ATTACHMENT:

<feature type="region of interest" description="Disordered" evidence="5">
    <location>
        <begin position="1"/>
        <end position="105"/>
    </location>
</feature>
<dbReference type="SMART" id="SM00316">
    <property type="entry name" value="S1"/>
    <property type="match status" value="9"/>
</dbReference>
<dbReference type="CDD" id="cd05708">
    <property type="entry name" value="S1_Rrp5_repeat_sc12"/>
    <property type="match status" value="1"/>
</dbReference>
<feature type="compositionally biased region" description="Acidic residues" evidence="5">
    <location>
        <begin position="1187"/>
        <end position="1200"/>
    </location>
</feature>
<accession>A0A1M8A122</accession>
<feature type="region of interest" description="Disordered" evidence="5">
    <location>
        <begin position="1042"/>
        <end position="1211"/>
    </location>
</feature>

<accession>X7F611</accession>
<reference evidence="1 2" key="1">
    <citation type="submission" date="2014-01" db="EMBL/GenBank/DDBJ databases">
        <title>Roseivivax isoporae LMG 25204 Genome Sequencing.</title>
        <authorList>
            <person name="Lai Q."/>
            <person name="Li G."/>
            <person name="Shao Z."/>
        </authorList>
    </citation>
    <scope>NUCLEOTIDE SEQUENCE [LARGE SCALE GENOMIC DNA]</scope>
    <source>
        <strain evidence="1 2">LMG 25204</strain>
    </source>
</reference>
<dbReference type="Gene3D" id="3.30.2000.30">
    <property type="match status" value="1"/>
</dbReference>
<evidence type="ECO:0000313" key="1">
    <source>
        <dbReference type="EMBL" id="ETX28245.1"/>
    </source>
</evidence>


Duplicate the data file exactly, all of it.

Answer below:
<feature type="region of interest" description="Disordered" evidence="5">
    <location>
        <begin position="1"/>
        <end position="105"/>
    </location>
</feature>
<dbReference type="SMART" id="SM00316">
    <property type="entry name" value="S1"/>
    <property type="match status" value="9"/>
</dbReference>
<dbReference type="CDD" id="cd05708">
    <property type="entry name" value="S1_Rrp5_repeat_sc12"/>
    <property type="match status" value="1"/>
</dbReference>
<feature type="compositionally biased region" description="Acidic residues" evidence="5">
    <location>
        <begin position="1187"/>
        <end position="1200"/>
    </location>
</feature>
<accession>A0A1M8A122</accession>
<feature type="region of interest" description="Disordered" evidence="5">
    <location>
        <begin position="1042"/>
        <end position="1211"/>
    </location>
</feature>

<accession>X7F611</accession>
<reference evidence="1 2" key="1">
    <citation type="submission" date="2014-01" db="EMBL/GenBank/DDBJ databases">
        <title>Roseivivax isoporae LMG 25204 Genome Sequencing.</title>
        <authorList>
            <person name="Lai Q."/>
            <person name="Li G."/>
            <person name="Shao Z."/>
        </authorList>
    </citation>
    <scope>NUCLEOTIDE SEQUENCE [LARGE SCALE GENOMIC DNA]</scope>
    <source>
        <strain evidence="1 2">LMG 25204</strain>
    </source>
</reference>
<dbReference type="Gene3D" id="3.30.2000.30">
    <property type="match status" value="1"/>
</dbReference>
<evidence type="ECO:0000313" key="1">
    <source>
        <dbReference type="EMBL" id="ETX28245.1"/>
    </source>
</evidence>